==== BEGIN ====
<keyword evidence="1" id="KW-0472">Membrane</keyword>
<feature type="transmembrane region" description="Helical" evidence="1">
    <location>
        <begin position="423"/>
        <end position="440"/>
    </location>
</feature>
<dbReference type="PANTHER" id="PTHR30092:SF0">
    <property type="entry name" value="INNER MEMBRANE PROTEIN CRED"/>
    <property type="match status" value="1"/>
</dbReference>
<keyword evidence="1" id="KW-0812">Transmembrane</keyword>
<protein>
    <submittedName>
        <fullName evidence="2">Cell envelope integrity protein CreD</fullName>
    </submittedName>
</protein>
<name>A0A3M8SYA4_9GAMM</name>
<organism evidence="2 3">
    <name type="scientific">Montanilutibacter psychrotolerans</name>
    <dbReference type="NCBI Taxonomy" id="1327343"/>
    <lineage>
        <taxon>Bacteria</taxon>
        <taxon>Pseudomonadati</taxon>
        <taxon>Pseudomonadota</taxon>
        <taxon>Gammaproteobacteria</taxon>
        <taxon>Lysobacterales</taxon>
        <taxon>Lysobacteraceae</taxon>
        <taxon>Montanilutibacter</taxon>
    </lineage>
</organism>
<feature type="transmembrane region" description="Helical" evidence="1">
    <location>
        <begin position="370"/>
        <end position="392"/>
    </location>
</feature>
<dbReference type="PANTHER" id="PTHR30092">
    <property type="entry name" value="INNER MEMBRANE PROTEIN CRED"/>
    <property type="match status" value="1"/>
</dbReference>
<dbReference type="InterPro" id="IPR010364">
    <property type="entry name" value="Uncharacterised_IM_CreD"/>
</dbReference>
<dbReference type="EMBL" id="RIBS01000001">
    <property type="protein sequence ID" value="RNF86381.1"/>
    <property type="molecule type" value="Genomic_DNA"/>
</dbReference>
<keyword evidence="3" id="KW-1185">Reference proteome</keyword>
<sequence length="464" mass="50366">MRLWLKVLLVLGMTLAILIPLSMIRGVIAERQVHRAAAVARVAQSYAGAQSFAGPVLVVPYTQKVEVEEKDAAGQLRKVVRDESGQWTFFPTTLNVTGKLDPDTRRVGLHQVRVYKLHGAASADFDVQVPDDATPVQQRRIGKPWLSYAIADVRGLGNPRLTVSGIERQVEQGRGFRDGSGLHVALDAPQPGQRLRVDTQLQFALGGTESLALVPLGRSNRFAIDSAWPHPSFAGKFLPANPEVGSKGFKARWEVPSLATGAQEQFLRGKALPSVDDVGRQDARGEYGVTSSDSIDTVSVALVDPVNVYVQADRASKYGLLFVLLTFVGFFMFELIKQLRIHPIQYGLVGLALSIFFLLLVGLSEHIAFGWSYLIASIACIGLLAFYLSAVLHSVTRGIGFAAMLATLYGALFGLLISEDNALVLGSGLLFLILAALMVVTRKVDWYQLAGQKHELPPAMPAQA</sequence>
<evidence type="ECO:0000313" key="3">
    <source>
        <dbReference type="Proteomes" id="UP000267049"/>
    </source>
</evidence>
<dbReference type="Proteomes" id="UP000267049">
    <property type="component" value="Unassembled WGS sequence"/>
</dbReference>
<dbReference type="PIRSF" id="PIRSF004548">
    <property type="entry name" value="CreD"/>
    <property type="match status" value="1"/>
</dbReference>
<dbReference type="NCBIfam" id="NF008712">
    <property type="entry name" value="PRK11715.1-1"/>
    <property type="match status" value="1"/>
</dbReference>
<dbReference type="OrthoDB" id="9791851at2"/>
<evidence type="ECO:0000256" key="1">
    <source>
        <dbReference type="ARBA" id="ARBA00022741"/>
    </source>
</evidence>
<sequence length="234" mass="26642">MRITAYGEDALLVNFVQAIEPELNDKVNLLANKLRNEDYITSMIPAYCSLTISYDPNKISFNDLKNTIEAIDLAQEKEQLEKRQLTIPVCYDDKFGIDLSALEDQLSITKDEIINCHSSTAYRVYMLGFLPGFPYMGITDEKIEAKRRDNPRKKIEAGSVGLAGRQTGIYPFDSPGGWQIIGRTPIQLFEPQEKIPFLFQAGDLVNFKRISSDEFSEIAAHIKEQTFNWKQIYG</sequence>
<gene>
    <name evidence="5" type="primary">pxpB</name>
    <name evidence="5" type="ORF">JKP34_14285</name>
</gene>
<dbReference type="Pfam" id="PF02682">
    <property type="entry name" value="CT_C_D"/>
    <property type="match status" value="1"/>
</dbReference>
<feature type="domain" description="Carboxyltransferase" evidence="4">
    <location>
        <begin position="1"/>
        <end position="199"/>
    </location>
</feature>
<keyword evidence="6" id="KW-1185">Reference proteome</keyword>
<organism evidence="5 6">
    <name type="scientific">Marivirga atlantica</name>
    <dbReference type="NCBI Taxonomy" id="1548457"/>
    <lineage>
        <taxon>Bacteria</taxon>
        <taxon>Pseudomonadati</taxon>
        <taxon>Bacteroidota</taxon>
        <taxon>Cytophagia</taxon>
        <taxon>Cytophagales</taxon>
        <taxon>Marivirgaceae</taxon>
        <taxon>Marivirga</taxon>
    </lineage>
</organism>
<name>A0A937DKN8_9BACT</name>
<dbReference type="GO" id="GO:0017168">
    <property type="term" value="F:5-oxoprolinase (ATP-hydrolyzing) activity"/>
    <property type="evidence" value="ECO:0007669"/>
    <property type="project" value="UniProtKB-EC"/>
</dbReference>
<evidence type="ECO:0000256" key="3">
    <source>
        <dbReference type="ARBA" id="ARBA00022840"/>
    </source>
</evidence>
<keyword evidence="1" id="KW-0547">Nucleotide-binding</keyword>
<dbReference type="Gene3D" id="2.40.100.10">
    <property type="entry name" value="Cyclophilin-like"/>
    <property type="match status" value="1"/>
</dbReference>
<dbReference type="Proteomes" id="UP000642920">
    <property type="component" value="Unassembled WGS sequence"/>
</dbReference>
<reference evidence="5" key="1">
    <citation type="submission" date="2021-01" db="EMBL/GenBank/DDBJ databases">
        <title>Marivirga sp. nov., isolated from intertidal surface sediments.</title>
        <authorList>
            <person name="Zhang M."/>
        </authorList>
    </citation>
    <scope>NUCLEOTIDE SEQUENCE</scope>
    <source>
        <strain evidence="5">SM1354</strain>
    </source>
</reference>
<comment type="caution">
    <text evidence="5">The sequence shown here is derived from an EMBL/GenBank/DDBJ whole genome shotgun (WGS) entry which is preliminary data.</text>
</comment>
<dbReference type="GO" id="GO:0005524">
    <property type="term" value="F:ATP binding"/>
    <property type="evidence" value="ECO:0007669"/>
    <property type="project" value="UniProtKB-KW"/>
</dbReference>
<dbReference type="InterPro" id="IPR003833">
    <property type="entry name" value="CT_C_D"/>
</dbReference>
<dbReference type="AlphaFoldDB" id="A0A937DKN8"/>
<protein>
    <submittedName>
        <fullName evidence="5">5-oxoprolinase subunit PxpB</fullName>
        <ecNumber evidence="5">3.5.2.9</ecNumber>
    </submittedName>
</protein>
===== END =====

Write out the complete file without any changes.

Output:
<keyword evidence="1" id="KW-0472">Membrane</keyword>
<feature type="transmembrane region" description="Helical" evidence="1">
    <location>
        <begin position="423"/>
        <end position="440"/>
    </location>
</feature>
<dbReference type="PANTHER" id="PTHR30092:SF0">
    <property type="entry name" value="INNER MEMBRANE PROTEIN CRED"/>
    <property type="match status" value="1"/>
</dbReference>
<keyword evidence="1" id="KW-0812">Transmembrane</keyword>
<protein>
    <submittedName>
        <fullName evidence="2">Cell envelope integrity protein CreD</fullName>
    </submittedName>
</protein>
<name>A0A3M8SYA4_9GAMM</name>
<organism evidence="2 3">
    <name type="scientific">Montanilutibacter psychrotolerans</name>
    <dbReference type="NCBI Taxonomy" id="1327343"/>
    <lineage>
        <taxon>Bacteria</taxon>
        <taxon>Pseudomonadati</taxon>
        <taxon>Pseudomonadota</taxon>
        <taxon>Gammaproteobacteria</taxon>
        <taxon>Lysobacterales</taxon>
        <taxon>Lysobacteraceae</taxon>
        <taxon>Montanilutibacter</taxon>
    </lineage>
</organism>
<feature type="transmembrane region" description="Helical" evidence="1">
    <location>
        <begin position="370"/>
        <end position="392"/>
    </location>
</feature>
<dbReference type="PANTHER" id="PTHR30092">
    <property type="entry name" value="INNER MEMBRANE PROTEIN CRED"/>
    <property type="match status" value="1"/>
</dbReference>
<dbReference type="InterPro" id="IPR010364">
    <property type="entry name" value="Uncharacterised_IM_CreD"/>
</dbReference>
<dbReference type="EMBL" id="RIBS01000001">
    <property type="protein sequence ID" value="RNF86381.1"/>
    <property type="molecule type" value="Genomic_DNA"/>
</dbReference>
<keyword evidence="3" id="KW-1185">Reference proteome</keyword>
<sequence length="464" mass="50366">MRLWLKVLLVLGMTLAILIPLSMIRGVIAERQVHRAAAVARVAQSYAGAQSFAGPVLVVPYTQKVEVEEKDAAGQLRKVVRDESGQWTFFPTTLNVTGKLDPDTRRVGLHQVRVYKLHGAASADFDVQVPDDATPVQQRRIGKPWLSYAIADVRGLGNPRLTVSGIERQVEQGRGFRDGSGLHVALDAPQPGQRLRVDTQLQFALGGTESLALVPLGRSNRFAIDSAWPHPSFAGKFLPANPEVGSKGFKARWEVPSLATGAQEQFLRGKALPSVDDVGRQDARGEYGVTSSDSIDTVSVALVDPVNVYVQADRASKYGLLFVLLTFVGFFMFELIKQLRIHPIQYGLVGLALSIFFLLLVGLSEHIAFGWSYLIASIACIGLLAFYLSAVLHSVTRGIGFAAMLATLYGALFGLLISEDNALVLGSGLLFLILAALMVVTRKVDWYQLAGQKHELPPAMPAQA</sequence>
<evidence type="ECO:0000313" key="3">
    <source>
        <dbReference type="Proteomes" id="UP000267049"/>
    </source>
</evidence>
<dbReference type="Proteomes" id="UP000267049">
    <property type="component" value="Unassembled WGS sequence"/>
</dbReference>
<dbReference type="PIRSF" id="PIRSF004548">
    <property type="entry name" value="CreD"/>
    <property type="match status" value="1"/>
</dbReference>
<dbReference type="NCBIfam" id="NF008712">
    <property type="entry name" value="PRK11715.1-1"/>
    <property type="match status" value="1"/>
</dbReference>
<dbReference type="OrthoDB" id="9791851at2"/>
<evidence type="ECO:0000256" key="1">
    <source>
        <dbReference type="ARBA" id="ARBA00022741"/>
    </source>
</evidence>
<sequence length="234" mass="26642">MRITAYGEDALLVNFVQAIEPELNDKVNLLANKLRNEDYITSMIPAYCSLTISYDPNKISFNDLKNTIEAIDLAQEKEQLEKRQLTIPVCYDDKFGIDLSALEDQLSITKDEIINCHSSTAYRVYMLGFLPGFPYMGITDEKIEAKRRDNPRKKIEAGSVGLAGRQTGIYPFDSPGGWQIIGRTPIQLFEPQEKIPFLFQAGDLVNFKRISSDEFSEIAAHIKEQTFNWKQIYG</sequence>
<gene>
    <name evidence="5" type="primary">pxpB</name>
    <name evidence="5" type="ORF">JKP34_14285</name>
</gene>
<dbReference type="Pfam" id="PF02682">
    <property type="entry name" value="CT_C_D"/>
    <property type="match status" value="1"/>
</dbReference>
<feature type="domain" description="Carboxyltransferase" evidence="4">
    <location>
        <begin position="1"/>
        <end position="199"/>
    </location>
</feature>
<keyword evidence="6" id="KW-1185">Reference proteome</keyword>
<organism evidence="5 6">
    <name type="scientific">Marivirga atlantica</name>
    <dbReference type="NCBI Taxonomy" id="1548457"/>
    <lineage>
        <taxon>Bacteria</taxon>
        <taxon>Pseudomonadati</taxon>
        <taxon>Bacteroidota</taxon>
        <taxon>Cytophagia</taxon>
        <taxon>Cytophagales</taxon>
        <taxon>Marivirgaceae</taxon>
        <taxon>Marivirga</taxon>
    </lineage>
</organism>
<name>A0A937DKN8_9BACT</name>
<dbReference type="GO" id="GO:0017168">
    <property type="term" value="F:5-oxoprolinase (ATP-hydrolyzing) activity"/>
    <property type="evidence" value="ECO:0007669"/>
    <property type="project" value="UniProtKB-EC"/>
</dbReference>
<evidence type="ECO:0000256" key="3">
    <source>
        <dbReference type="ARBA" id="ARBA00022840"/>
    </source>
</evidence>
<keyword evidence="1" id="KW-0547">Nucleotide-binding</keyword>
<dbReference type="Gene3D" id="2.40.100.10">
    <property type="entry name" value="Cyclophilin-like"/>
    <property type="match status" value="1"/>
</dbReference>
<dbReference type="Proteomes" id="UP000642920">
    <property type="component" value="Unassembled WGS sequence"/>
</dbReference>
<reference evidence="5" key="1">
    <citation type="submission" date="2021-01" db="EMBL/GenBank/DDBJ databases">
        <title>Marivirga sp. nov., isolated from intertidal surface sediments.</title>
        <authorList>
            <person name="Zhang M."/>
        </authorList>
    </citation>
    <scope>NUCLEOTIDE SEQUENCE</scope>
    <source>
        <strain evidence="5">SM1354</strain>
    </source>
</reference>
<comment type="caution">
    <text evidence="5">The sequence shown here is derived from an EMBL/GenBank/DDBJ whole genome shotgun (WGS) entry which is preliminary data.</text>
</comment>
<dbReference type="GO" id="GO:0005524">
    <property type="term" value="F:ATP binding"/>
    <property type="evidence" value="ECO:0007669"/>
    <property type="project" value="UniProtKB-KW"/>
</dbReference>
<dbReference type="InterPro" id="IPR003833">
    <property type="entry name" value="CT_C_D"/>
</dbReference>
<dbReference type="AlphaFoldDB" id="A0A937DKN8"/>
<protein>
    <submittedName>
        <fullName evidence="5">5-oxoprolinase subunit PxpB</fullName>
        <ecNumber evidence="5">3.5.2.9</ecNumber>
    </submittedName>
</protein>